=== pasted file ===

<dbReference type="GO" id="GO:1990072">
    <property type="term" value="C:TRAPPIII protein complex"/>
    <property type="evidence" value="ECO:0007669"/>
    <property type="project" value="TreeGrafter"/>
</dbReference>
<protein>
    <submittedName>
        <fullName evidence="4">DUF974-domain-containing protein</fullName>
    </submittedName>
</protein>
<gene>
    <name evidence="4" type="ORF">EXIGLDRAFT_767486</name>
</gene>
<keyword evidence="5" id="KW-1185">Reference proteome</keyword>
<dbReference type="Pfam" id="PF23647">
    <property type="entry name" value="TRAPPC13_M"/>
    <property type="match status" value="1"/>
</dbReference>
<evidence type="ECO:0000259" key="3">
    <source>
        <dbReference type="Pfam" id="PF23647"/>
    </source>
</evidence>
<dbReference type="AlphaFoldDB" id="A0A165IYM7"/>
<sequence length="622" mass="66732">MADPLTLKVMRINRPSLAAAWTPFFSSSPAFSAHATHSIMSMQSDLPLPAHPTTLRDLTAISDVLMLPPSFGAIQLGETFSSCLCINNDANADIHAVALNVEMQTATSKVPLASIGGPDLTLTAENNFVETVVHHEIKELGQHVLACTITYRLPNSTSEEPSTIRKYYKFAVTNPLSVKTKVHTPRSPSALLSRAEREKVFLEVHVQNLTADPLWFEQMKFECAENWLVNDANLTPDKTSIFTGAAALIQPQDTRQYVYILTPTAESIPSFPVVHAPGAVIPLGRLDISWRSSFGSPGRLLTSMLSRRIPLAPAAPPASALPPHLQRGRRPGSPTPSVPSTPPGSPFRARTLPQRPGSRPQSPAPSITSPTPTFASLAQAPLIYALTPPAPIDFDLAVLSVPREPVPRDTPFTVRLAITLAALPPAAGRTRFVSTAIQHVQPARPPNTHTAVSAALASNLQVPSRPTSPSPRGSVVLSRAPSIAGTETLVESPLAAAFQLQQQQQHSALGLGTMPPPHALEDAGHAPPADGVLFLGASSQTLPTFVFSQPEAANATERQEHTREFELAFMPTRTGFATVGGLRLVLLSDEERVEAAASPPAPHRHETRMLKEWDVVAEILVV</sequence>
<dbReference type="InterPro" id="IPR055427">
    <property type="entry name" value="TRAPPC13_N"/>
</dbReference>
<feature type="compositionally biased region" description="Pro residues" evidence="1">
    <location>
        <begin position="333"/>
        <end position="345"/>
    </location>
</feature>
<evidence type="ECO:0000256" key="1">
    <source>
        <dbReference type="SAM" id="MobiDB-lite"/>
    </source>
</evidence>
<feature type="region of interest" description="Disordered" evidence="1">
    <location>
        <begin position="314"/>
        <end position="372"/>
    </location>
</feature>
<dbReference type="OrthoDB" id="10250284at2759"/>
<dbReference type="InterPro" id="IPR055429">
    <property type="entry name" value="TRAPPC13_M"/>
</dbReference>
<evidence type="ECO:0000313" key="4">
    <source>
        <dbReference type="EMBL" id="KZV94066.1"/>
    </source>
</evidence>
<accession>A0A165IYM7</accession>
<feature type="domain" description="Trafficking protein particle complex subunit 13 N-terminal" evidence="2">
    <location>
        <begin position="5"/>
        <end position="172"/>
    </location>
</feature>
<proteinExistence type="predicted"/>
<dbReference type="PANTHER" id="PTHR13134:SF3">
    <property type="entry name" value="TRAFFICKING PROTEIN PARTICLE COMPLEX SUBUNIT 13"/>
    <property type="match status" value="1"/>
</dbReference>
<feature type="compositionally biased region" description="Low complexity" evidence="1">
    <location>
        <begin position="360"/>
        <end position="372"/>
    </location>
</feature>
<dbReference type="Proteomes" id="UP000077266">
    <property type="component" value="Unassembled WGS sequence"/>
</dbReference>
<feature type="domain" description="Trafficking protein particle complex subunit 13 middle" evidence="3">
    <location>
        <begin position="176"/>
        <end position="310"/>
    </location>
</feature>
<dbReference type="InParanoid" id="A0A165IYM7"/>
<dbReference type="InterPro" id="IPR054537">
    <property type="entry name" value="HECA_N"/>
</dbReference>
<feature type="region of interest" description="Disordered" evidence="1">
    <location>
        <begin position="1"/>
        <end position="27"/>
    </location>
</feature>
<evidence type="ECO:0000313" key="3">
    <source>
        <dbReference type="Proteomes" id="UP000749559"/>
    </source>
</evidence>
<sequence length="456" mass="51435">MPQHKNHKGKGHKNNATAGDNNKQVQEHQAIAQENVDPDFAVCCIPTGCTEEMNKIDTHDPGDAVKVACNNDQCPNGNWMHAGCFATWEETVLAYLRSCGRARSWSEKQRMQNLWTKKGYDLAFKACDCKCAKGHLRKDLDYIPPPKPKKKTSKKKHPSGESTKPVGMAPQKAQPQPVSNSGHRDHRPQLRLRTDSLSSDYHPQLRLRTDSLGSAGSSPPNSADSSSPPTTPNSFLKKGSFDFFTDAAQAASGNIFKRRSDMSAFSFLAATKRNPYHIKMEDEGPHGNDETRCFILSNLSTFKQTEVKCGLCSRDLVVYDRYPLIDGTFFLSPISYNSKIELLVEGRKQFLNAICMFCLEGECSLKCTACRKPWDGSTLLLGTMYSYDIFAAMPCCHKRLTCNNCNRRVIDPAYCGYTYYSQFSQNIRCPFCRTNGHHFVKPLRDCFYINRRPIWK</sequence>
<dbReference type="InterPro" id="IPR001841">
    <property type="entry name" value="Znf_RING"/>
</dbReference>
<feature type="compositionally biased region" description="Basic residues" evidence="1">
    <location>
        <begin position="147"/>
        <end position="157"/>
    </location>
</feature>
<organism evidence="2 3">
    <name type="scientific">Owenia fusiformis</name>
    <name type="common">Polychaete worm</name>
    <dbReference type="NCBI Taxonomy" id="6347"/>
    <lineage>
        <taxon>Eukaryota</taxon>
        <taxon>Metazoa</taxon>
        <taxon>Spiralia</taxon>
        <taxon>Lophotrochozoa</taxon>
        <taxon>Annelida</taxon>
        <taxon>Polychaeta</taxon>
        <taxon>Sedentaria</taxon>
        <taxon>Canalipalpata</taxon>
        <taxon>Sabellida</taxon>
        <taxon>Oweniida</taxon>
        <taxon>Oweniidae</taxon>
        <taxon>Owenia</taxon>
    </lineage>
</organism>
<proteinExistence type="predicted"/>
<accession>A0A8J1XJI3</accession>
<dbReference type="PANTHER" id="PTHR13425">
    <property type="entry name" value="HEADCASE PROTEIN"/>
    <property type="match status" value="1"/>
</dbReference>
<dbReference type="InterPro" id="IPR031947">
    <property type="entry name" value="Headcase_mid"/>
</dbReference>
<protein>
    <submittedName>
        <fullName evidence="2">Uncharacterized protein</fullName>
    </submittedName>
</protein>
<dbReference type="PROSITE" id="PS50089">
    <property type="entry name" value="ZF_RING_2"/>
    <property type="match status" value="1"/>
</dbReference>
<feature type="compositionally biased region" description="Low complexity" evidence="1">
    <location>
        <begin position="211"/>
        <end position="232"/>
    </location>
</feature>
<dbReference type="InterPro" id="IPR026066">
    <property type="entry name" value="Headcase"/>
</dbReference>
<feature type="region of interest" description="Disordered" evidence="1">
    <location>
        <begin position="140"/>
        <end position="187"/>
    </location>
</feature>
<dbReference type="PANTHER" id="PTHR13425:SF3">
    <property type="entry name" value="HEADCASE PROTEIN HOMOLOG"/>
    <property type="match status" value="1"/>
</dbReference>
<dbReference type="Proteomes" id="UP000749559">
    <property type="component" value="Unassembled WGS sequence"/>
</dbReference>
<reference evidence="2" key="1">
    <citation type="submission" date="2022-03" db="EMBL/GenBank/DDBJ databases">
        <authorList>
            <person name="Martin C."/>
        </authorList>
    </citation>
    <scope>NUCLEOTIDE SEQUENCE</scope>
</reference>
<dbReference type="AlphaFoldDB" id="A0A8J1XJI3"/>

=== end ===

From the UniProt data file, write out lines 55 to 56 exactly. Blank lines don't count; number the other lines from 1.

<accession>A0A165IYM7</accession>
<feature type="domain" description="Trafficking protein particle complex subunit 13 N-terminal" evidence="2">